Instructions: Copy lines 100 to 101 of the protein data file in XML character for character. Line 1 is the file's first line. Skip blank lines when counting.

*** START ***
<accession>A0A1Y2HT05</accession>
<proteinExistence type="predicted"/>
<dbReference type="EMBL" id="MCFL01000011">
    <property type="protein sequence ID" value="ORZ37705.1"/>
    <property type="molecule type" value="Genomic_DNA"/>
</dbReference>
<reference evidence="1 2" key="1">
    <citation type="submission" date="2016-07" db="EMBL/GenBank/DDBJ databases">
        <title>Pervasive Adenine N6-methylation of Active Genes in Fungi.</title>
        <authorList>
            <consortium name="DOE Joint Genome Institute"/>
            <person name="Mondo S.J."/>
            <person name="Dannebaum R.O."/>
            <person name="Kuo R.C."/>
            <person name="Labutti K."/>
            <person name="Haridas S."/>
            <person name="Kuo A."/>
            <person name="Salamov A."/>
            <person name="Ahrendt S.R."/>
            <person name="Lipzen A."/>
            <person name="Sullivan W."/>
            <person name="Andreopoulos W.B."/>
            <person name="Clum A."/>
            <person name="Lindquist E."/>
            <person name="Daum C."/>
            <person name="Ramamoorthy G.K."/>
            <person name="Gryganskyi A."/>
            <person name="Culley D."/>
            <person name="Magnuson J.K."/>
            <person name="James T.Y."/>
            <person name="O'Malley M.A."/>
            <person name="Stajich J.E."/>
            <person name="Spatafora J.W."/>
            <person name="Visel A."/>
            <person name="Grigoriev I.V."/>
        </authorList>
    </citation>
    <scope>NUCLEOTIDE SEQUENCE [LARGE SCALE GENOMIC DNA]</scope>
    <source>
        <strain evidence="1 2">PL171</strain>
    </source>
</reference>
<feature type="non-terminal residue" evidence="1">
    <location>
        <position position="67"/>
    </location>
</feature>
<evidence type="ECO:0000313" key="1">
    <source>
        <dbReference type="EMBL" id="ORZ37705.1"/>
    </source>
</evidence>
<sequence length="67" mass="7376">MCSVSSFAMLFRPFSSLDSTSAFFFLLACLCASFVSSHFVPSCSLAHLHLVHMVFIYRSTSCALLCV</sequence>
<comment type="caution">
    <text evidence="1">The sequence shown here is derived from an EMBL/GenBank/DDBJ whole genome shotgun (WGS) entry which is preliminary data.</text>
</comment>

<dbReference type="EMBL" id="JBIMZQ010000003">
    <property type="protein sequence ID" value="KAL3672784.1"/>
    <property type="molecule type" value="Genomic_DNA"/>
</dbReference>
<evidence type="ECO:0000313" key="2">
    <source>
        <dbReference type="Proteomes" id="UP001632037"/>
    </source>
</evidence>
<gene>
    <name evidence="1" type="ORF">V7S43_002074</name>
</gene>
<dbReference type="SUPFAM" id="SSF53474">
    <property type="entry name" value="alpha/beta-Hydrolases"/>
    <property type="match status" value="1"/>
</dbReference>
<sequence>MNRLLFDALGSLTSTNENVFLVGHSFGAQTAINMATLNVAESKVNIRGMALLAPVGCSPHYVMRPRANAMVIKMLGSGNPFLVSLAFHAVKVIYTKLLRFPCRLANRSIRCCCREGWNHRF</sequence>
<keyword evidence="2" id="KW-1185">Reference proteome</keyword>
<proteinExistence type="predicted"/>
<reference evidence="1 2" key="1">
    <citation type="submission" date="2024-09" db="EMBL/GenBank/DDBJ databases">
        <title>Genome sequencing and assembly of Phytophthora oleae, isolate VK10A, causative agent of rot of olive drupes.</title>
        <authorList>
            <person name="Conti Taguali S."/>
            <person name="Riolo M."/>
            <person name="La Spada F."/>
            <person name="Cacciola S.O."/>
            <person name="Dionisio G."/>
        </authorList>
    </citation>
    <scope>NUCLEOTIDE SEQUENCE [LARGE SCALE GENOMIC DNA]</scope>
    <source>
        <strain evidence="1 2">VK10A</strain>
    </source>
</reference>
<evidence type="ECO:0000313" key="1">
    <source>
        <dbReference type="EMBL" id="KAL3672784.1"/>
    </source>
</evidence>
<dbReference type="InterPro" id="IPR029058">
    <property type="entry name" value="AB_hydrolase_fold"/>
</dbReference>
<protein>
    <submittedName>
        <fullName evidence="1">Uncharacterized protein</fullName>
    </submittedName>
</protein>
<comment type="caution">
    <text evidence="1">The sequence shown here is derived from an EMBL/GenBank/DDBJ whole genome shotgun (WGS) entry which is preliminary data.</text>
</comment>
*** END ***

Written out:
<protein>
    <submittedName>